What do you think?


  1. I think that I'm always on call for whatever you need.
    I may not be able to actually help but I'm here to listen.

  2. I smiled when I read your post and Ms. Moon's reply because I had a meltdown the other day and I emailed her and felt much better. I have a terrible time reaching out to share my troubles. I feel too needy, that I should be able to just deal with it myself but I can't. Writing on my blog helps somewhat but someone you know helps the most and even though I've never met Ms. Moon, I feel I know her just from her blog.

    Thank you for sharing this because it's good to know that I'm not the only one who struggles. I feel so alone at times and it's hard to write that on my blog because I know it would hurt the big guy. He's a good man but he always wants to fix everything and sometimes things are just broken and I just need to cry or vent.

  3. Kaiser originated the HMO, so if anyone does it well, it should be them! From what I learned during my medical writing days (20 years ago now) they ARE quite effective -- unfortunately, not all HMOs can say the same. (Again, that's possibly antiquated information, though!)

  4. darling I wish I wasn’t so isolated I don’t mean stranded on an island isolated but isolated by my crazy interior I wish I had a 911 list if I did have one you’d be on it and Mary and Rosemarie. You three are the lifeboat of me.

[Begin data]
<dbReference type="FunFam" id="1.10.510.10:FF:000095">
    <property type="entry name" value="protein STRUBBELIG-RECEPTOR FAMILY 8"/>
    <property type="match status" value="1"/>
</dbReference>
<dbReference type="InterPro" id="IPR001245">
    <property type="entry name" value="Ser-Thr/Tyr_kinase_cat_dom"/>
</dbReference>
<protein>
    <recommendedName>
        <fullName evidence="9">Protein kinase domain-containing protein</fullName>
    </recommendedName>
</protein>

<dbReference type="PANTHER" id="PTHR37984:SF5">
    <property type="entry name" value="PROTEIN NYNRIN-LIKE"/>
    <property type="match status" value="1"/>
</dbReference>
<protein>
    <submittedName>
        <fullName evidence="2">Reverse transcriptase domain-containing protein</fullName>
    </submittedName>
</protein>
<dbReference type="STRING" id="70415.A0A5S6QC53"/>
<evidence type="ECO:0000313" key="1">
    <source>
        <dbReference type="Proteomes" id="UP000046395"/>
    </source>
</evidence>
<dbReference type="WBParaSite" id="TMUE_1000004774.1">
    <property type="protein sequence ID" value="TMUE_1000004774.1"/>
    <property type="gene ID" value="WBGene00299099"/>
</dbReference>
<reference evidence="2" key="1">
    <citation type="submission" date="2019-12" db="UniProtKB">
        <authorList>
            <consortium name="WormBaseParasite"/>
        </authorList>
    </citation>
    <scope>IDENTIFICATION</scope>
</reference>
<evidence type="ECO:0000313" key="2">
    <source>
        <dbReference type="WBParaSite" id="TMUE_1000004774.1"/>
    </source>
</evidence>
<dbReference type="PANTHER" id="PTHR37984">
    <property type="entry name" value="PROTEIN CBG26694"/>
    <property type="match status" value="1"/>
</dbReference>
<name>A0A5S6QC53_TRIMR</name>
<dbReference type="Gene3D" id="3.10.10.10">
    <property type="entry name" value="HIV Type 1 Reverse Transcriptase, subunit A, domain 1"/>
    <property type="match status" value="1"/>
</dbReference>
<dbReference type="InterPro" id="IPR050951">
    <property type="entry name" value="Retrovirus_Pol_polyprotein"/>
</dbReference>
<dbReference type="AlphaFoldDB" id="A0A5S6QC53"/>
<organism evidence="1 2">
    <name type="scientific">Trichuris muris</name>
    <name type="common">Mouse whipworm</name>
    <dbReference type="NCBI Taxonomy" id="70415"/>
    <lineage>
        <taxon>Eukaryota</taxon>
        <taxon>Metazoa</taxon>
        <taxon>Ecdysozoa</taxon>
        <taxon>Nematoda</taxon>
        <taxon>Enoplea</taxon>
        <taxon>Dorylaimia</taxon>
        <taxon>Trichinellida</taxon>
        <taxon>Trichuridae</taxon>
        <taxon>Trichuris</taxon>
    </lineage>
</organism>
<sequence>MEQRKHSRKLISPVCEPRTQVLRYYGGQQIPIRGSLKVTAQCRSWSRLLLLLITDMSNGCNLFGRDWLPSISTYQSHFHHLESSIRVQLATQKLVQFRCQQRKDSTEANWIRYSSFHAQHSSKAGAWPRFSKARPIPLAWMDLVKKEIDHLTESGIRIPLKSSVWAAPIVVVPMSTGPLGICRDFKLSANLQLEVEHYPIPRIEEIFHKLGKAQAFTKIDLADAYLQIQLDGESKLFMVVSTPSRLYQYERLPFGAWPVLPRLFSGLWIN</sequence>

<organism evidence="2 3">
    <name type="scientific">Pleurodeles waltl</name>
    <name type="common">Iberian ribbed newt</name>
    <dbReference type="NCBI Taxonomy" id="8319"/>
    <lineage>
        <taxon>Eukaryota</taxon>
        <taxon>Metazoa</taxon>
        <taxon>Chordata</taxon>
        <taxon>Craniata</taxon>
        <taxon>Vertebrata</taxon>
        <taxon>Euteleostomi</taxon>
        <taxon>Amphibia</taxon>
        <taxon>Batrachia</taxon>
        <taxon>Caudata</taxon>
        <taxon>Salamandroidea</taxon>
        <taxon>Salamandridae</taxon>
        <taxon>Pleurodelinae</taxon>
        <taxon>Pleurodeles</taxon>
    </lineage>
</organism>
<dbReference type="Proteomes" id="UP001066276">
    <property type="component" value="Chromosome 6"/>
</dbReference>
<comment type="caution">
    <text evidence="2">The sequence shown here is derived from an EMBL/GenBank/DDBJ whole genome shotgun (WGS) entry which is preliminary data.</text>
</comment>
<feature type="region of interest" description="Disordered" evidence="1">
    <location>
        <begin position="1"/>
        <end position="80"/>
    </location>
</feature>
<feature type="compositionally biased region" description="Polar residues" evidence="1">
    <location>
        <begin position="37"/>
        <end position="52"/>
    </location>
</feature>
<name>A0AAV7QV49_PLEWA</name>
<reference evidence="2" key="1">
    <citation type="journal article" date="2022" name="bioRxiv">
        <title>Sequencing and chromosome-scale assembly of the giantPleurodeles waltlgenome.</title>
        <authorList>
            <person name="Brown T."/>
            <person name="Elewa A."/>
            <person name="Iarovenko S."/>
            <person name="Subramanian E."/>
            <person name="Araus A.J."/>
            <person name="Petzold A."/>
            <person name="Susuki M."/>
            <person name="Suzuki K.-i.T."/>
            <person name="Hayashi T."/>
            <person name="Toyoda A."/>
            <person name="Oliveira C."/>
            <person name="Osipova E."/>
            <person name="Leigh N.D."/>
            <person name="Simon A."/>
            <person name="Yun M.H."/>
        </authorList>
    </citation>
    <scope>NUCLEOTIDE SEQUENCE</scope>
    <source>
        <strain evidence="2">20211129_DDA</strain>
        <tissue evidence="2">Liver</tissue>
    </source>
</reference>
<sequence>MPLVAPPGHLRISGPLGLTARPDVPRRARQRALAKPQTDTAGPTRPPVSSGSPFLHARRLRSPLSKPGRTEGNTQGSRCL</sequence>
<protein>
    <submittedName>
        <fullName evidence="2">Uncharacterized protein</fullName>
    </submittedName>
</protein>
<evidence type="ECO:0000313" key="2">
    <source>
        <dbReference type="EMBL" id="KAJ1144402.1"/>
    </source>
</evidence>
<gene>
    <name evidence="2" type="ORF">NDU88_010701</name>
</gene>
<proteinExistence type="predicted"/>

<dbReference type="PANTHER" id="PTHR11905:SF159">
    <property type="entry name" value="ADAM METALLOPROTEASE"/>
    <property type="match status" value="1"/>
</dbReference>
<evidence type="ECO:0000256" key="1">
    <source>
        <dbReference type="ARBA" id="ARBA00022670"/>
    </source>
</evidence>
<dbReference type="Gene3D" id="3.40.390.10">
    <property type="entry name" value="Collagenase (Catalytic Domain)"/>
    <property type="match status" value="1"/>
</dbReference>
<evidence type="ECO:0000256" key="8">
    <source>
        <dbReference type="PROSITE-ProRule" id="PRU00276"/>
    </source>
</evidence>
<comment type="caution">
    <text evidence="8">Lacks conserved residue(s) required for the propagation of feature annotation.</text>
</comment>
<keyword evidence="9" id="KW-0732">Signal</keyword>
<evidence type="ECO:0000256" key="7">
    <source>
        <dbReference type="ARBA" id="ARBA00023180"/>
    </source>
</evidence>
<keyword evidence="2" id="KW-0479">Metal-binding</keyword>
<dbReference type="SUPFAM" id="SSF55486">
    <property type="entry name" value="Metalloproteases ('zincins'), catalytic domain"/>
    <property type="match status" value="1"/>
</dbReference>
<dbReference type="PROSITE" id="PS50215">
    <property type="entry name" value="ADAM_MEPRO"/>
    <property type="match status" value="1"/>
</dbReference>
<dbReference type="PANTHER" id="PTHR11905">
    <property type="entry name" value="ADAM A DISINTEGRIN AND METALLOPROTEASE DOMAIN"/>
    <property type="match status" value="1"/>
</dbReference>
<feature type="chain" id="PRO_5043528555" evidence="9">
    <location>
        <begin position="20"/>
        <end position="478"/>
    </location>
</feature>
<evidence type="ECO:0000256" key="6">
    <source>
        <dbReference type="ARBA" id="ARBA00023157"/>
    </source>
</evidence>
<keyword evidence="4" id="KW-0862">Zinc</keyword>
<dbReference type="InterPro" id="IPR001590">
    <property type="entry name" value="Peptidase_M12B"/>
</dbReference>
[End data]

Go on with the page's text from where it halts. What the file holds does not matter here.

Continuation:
5. I think Dr. Rita is on to something. You know your friends are there for you, but it is powerful to have them say it at the outset, to say I am on call for you, do not hesitate to call me, as I am saying to you now. Love.

  6. Glad to hear your HMO is working out so well. I always liked when I had one, during my Corporate Lives the Employers always used them and my personal experiences with them were favorable too and it was always affordable and covered everything. Alas, upon taking early Retirement to become a full time unpaid Caregiver, I couldn't afford the post-retirement Premiums they charge those no longer employed. So I went on The Man's Earned Benefits Plan with the Military, which isn't Free anymore like Promised to all the G.I.'s who Served and Honored their end of the commitment... now you pay... and most Civilian Docs and Pharmacies are reluctant to accept it... and if you're too young for Medicare yet you might have a big gap in what will be covered that the Insurance won't pay. Until 65 I can use the Base Clinic for some things and their Pharmacies, so that is a Blessing, but after 65 I am concerned... I have The Man go to the VA Hospital most of the time with the extremity of his ailments and disability being quite profound, like Sophie, I couldn't risk him just going anywhere and with iffy coverage.

  7. I a great experiences with Kaiser 30 years ago when I was living in Denver. Many times since I wished that we had something as good as that was.